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[alpine-devel] kernel config diffs made easy!

From: Dubiousjim <lists+alpine-devel_at_jimpryor.net>
Date: Thu, 23 May 2013 17:01:03 -0400

...or at least merely tedious, not mind-numbingly stupefying.

I was following up on this exchange:

On Fri, May 17, 2013, at 02:04 PM, Natanael Copa wrote:
> > I've got Alpine installed as a Xen guest on a Linode instance. To do
> > this, I built my own stripped-down Xen-guest-only kernels. (The x86_64
> > linux-grsec also worked, but the x86 one doesn't have Xen stuff turned
> > on. I didn't try Alpine's linux-xen package, which is intended for Xen
> > hosting, and so enables stuff I didn't need/want on my guest instances).
> >
> > If anyone else is interested in these stripped-down kernel configs,
> > perhaps we could make an additional kernel package.
>
> Yes, I am interested, but I'd like a kernel for a generic virtual guest
> that works for xen, kvm, virtualbox, vmware and hyper-v. We have the
> linux-virt-grsec kernel for this purpose
> http://git.alpinelinux.org/cgit/aports/tree/testing/linux-virt-grsec
>
> Unfortunally, it is lagging behind. If you use it and plan to maintain
> it anyways... maybe you could help us maintain it?
>
> I would be ok to start over with your config and then add other virtual
> drivers on request.

and I figured there were likely to be some scripts or libraries out
there to make dealing with Kconfig files easier. I found this nice
Python library:<https://github.com/ulfalizer/Kconfiglib>. I've created a
wrapper around that library that takes several kernel config files and
lets you manipulate representations of them in an interactive python
session. Here's the wrapper:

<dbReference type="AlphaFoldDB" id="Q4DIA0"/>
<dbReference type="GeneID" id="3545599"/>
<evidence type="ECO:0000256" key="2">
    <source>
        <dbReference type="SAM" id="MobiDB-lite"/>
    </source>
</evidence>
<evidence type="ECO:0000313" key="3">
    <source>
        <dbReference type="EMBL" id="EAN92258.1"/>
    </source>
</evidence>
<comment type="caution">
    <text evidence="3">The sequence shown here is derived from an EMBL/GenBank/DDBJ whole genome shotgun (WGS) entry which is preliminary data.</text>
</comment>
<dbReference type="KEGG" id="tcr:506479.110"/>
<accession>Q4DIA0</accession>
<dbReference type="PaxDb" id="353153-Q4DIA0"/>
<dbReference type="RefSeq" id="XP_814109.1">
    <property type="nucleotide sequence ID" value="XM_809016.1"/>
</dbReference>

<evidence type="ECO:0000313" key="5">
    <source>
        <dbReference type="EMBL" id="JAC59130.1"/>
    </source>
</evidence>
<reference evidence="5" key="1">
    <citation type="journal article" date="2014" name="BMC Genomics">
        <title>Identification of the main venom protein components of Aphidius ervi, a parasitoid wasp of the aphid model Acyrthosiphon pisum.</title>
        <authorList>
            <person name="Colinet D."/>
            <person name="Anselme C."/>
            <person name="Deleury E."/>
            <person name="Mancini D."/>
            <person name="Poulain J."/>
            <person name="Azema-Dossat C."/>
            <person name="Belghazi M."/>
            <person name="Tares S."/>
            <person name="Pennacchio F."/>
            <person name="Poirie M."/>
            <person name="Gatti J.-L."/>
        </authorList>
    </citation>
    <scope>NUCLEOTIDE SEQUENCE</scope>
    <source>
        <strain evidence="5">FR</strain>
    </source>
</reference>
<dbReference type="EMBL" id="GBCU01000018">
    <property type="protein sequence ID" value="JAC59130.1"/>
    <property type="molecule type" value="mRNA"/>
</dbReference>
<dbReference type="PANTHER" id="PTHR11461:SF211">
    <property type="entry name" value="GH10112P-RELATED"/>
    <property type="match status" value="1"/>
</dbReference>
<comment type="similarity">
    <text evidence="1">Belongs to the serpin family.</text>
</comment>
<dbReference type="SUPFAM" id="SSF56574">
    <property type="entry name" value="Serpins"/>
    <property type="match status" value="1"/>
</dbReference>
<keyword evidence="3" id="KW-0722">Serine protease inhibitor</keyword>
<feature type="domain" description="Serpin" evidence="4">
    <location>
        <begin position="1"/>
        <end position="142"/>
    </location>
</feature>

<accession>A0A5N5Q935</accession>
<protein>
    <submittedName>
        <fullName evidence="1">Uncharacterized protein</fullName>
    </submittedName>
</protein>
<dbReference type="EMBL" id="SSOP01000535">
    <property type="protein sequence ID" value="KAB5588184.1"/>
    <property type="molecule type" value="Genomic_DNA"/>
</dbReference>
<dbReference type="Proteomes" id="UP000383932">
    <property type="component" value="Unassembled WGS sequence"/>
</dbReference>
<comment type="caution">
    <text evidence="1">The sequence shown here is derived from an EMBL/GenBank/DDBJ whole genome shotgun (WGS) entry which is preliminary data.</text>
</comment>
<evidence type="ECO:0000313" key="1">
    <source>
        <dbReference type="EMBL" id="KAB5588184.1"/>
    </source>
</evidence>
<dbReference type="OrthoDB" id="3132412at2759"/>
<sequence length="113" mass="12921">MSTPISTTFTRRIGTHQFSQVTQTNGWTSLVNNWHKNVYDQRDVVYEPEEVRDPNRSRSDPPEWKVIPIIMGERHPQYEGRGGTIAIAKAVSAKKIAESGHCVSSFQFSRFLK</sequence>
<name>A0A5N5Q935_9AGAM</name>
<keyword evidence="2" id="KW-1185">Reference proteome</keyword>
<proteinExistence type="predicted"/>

<https://gist.github.com/dubiousjim/5638961/raw/kconfig-diff.py>.

I've run it on our own linux-grsec kernel config, x86, for kernel 3.9.2.
This differs from the default kernel settings at 2946 modifiable
symbols, and 25 modifiable choices. (One might also consider comparing
it to "allno" and "allyes" kernel configs, or to configs from, e.g.,
Gentoo hardened.)

But my present aim was to compare the xenguest kernel config I had made,
and described above, and also the linux-virt-grsec config, to our main,
linux-grsec kernel config.

My xenguest config differs from the "main" linux-grsec config at: 331
modifiable symbols and 6 modifiable choices.

An "updated" version of the linux-virt-grsec config differs from either
xenguest or linux-grsec at: 1469 modifiable symbols and 10 modifiable
choices.

What I mean by "updated" is I just took the old config (for
3.4.something) and installed it in the 3.9.2 kernel source tree, then
did 'make silentoldconfig' and selected all the default choices.
Probably the xenguest config is closer to what we want, though I think
not in every respect.

A page listing all of the linux-virt-grsec differences, together with
help text and so on for each symbol or choice, is posted here:
https://gist.github.com/dubiousjim/5638961/raw/kernel_comparisons

That's a large file (1.3M), but perhaps when some of you are bored you
could help look through some of the things listed there and weigh in on
a few of them: I think this setting should be blah, this other setting
should be foo, and so on.

I'd recommend reading the doc text at the start of the "wrapper" I
linked to above, to understand the listings better.

When I first read this exchange with Natanael, I thought bringing the
linux-virt-grsec into synch with 3.9.x kernel releases would give me
what I wanted for a Xen guest-only kernel config. Now I'm no longer so
sure. I disabled all the hardware drivers on my xenguest config, because
the xen host should deal with them. I also disabled some things like
acpi, and even the xen frontends for sound and framebuffer video,
because this machine is running in some remote datacenter. Some of these
choices I made might be incorrect, even for my intended uses. Some of
them may be correct, but idiosyncratic to my intended uses, and not
generally applicable to a Xen-guest-only kernel. Let's ignore all of
those things, and assume we're aiming at creating a kernel config
suitable for general use but only as a Xen guest. The question then is:
how much would that differ from the somewhat more general uses Natanael
describes linux-virt-grsec as targeting? Can kvm, virtualbox, vmware and
hyper-v also turn off all direct hardware drivers and so on? (From a
casual lookover, it seems that currently, linux-virt-grsec doesn't do
so.)



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Received on Thu May 23 2013 - 17:01:03 UTC